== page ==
It's Fort Worth. There was bound to be a better way to manage our animal dung.
Under Fort Worth’s new contract with Republic Waste Services to collect recyclable material from city facilities, Republic will haul off tons of animal bedding and manure collected annually during shows at the Will Rogers Memorial Center.
The contract covers all animal shows except the Fort Worth Stock Show, which maintains province over its own droppings. Republic will haul the city’s material to compost instead of to the Southeast landfill, where it’s gone previously.
Not that dung is necessarily bad for a landfill, compared to some of what Fort Worth’s human residents toss. But it saves the city space in the landfill, about seven to 10 tons per load, Val Familo, a Fort Worth contract services administrator, said.
"It’s a shame when there’s other uses for that product besides throwing it in a landfill," Kevin Kemp, the city’s assistant director over public events.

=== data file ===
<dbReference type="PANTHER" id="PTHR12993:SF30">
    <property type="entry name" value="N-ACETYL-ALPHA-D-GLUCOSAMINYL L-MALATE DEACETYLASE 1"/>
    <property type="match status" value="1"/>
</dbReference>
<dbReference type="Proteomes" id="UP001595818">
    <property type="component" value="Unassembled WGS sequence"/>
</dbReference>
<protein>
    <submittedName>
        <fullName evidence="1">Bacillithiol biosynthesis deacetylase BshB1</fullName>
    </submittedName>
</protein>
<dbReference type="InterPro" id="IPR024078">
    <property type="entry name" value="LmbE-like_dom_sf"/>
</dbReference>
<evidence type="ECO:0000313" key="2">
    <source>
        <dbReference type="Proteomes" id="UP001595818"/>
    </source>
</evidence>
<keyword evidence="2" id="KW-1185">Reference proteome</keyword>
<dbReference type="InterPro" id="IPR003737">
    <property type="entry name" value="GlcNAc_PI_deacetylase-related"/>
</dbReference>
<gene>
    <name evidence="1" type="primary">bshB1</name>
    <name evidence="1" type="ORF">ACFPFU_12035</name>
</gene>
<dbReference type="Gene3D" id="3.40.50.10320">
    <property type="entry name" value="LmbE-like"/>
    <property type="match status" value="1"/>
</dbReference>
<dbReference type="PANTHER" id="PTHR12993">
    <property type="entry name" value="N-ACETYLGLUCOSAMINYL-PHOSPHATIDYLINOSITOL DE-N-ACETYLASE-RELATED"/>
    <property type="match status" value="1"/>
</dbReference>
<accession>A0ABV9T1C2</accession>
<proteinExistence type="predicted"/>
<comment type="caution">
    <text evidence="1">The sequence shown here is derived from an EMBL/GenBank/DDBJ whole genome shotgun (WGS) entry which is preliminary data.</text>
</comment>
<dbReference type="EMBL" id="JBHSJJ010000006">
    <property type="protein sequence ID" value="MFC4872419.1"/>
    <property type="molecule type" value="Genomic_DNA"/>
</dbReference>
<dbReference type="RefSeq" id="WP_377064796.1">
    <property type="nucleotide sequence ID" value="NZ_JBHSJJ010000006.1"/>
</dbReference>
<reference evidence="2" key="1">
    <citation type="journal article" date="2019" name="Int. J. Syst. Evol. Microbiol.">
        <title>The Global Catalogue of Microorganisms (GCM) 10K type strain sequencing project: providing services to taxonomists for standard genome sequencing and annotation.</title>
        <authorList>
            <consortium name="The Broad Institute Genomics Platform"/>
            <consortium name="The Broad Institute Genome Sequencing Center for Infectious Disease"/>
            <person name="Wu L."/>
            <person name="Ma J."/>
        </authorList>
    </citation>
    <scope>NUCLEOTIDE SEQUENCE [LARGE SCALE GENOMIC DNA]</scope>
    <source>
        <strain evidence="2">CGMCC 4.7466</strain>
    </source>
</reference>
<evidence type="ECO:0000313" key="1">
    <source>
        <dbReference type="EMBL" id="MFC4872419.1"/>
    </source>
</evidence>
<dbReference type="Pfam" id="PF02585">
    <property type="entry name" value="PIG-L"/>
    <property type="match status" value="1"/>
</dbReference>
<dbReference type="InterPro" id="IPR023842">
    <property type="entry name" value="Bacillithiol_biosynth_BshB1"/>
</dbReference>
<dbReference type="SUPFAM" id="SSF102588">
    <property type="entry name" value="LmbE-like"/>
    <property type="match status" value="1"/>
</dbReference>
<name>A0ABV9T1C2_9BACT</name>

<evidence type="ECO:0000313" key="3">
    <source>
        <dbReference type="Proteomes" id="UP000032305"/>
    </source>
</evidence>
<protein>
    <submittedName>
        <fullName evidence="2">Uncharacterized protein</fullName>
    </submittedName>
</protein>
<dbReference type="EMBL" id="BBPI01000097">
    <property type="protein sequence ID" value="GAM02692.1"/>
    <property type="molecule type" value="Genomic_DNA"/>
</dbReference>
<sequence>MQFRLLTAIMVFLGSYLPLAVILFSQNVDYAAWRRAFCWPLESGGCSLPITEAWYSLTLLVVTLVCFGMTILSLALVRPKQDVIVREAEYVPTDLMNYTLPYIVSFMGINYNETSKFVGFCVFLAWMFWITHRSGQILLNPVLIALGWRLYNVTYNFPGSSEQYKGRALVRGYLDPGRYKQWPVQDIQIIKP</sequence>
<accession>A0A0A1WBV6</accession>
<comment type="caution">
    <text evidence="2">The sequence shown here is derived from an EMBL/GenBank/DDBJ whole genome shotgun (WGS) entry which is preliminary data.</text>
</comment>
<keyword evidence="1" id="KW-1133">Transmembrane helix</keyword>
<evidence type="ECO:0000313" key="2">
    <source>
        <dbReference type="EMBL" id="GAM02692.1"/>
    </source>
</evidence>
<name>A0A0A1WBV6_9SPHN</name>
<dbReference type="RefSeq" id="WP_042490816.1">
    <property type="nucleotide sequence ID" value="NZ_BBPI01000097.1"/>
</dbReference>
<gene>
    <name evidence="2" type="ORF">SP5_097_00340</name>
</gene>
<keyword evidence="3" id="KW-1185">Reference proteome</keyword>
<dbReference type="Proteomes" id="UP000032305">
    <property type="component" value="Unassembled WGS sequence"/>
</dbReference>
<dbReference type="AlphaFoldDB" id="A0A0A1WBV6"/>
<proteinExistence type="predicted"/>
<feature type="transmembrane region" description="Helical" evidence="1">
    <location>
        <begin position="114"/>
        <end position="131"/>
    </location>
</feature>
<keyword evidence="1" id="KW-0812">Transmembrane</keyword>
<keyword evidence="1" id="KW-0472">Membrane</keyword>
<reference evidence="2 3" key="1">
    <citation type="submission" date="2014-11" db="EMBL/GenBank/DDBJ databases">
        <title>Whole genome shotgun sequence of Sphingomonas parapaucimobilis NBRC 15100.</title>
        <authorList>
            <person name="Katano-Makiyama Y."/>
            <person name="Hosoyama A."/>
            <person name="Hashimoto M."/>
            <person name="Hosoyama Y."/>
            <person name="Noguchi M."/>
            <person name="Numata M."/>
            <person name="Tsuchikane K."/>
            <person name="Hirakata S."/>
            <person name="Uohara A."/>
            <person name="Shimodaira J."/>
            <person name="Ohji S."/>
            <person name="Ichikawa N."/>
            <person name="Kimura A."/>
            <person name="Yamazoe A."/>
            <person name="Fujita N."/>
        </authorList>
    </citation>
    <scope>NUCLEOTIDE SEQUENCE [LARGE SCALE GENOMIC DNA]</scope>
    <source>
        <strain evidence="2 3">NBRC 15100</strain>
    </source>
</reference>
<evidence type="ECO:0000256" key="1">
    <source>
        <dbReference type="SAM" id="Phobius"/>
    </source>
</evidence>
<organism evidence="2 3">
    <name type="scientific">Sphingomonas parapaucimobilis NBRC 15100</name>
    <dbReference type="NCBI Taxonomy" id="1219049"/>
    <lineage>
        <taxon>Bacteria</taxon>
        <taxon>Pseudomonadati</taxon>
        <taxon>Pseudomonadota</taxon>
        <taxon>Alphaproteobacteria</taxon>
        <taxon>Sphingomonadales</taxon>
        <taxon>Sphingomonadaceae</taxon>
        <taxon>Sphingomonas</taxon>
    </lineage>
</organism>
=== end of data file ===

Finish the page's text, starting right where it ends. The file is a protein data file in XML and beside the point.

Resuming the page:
The new contract is part of a broader city review of how Fort Worth residents and businesses dispose of their trash. Mayor Betsy Price touted the manure program Wednesday night during a local sustainability conference, headlined by former Austin Mayor Will Wynn.
A secondary benefit to the new contract: it will cost Fort Worth $195 to have Republic pick up a 30-cubic-yard, open-top, roll-off container full of trash. But compost debris: $165.
If a horse show generates 45 pickups, that’s a savings of $1,350, Familo estimated.
"We’re more concerned with keeping material out of the landfill," she said.
How much material? The city’s not sure yet.
City employees shovel the manure for the Stock Show, which has a contract with a hauler to take it off. For 2011’s 23-day Stock Show, the city diverted 1,576 tons of recycling and compost from the landfill, Kemp said.
For the National Cutting Horse Association shows, three times a year at Will Rogers at 23 days per show, the city has hauled between 35 and 45 30-cubic-yard containers to the landfill per show, Kemp estimated. And that’s just waste generated from the cattle pens, he said.
City workers will handle the recycling process the same way they handle the Stock Show’s, picking up trash first, then shovelling bedding and manure into containers for pickup. The challenge will be to make sure the manure isn’t contaminated by trash, Kemp said.
- Scott Nishimura, Star-Telegram Fort Worth City Hall reporter